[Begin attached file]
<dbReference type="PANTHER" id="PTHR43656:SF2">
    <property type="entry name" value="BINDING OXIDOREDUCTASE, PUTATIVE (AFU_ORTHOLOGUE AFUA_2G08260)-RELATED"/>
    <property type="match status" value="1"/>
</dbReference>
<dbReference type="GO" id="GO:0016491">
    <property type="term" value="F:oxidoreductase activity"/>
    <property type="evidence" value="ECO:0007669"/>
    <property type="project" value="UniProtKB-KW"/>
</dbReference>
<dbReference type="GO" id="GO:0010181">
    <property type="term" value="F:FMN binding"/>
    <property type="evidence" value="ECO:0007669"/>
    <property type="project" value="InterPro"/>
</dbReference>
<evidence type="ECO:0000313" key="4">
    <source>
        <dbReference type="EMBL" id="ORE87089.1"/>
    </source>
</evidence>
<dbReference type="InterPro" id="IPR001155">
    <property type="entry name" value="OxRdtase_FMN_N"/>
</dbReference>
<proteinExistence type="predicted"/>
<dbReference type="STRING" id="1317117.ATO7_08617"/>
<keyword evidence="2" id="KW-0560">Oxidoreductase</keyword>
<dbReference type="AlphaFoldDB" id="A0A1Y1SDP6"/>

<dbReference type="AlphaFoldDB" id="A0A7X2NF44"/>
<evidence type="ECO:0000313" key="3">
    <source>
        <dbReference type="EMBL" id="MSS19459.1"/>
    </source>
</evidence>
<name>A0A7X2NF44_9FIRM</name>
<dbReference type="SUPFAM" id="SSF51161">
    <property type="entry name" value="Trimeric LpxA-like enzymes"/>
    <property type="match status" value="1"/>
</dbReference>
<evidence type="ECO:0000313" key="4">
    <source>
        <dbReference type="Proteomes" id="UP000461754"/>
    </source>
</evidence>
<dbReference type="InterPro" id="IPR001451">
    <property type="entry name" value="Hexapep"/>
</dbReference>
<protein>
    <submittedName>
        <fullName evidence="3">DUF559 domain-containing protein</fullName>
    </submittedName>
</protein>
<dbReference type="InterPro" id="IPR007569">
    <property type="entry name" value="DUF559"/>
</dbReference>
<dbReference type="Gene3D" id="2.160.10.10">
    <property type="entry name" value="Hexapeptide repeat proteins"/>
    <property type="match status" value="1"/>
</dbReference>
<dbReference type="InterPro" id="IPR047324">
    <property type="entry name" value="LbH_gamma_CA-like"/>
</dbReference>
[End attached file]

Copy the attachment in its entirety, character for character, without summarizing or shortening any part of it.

<dbReference type="PANTHER" id="PTHR43656:SF2">
    <property type="entry name" value="BINDING OXIDOREDUCTASE, PUTATIVE (AFU_ORTHOLOGUE AFUA_2G08260)-RELATED"/>
    <property type="match status" value="1"/>
</dbReference>
<dbReference type="GO" id="GO:0016491">
    <property type="term" value="F:oxidoreductase activity"/>
    <property type="evidence" value="ECO:0007669"/>
    <property type="project" value="UniProtKB-KW"/>
</dbReference>
<dbReference type="GO" id="GO:0010181">
    <property type="term" value="F:FMN binding"/>
    <property type="evidence" value="ECO:0007669"/>
    <property type="project" value="InterPro"/>
</dbReference>
<evidence type="ECO:0000313" key="4">
    <source>
        <dbReference type="EMBL" id="ORE87089.1"/>
    </source>
</evidence>
<dbReference type="InterPro" id="IPR001155">
    <property type="entry name" value="OxRdtase_FMN_N"/>
</dbReference>
<proteinExistence type="predicted"/>
<dbReference type="STRING" id="1317117.ATO7_08617"/>
<keyword evidence="2" id="KW-0560">Oxidoreductase</keyword>
<dbReference type="AlphaFoldDB" id="A0A1Y1SDP6"/>

<dbReference type="AlphaFoldDB" id="A0A7X2NF44"/>
<evidence type="ECO:0000313" key="3">
    <source>
        <dbReference type="EMBL" id="MSS19459.1"/>
    </source>
</evidence>
<name>A0A7X2NF44_9FIRM</name>
<dbReference type="SUPFAM" id="SSF51161">
    <property type="entry name" value="Trimeric LpxA-like enzymes"/>
    <property type="match status" value="1"/>
</dbReference>
<evidence type="ECO:0000313" key="4">
    <source>
        <dbReference type="Proteomes" id="UP000461754"/>
    </source>
</evidence>
<dbReference type="InterPro" id="IPR001451">
    <property type="entry name" value="Hexapep"/>
</dbReference>
<protein>
    <submittedName>
        <fullName evidence="3">DUF559 domain-containing protein</fullName>
    </submittedName>
</protein>
<dbReference type="InterPro" id="IPR007569">
    <property type="entry name" value="DUF559"/>
</dbReference>
<dbReference type="Gene3D" id="2.160.10.10">
    <property type="entry name" value="Hexapeptide repeat proteins"/>
    <property type="match status" value="1"/>
</dbReference>
<dbReference type="InterPro" id="IPR047324">
    <property type="entry name" value="LbH_gamma_CA-like"/>
</dbReference>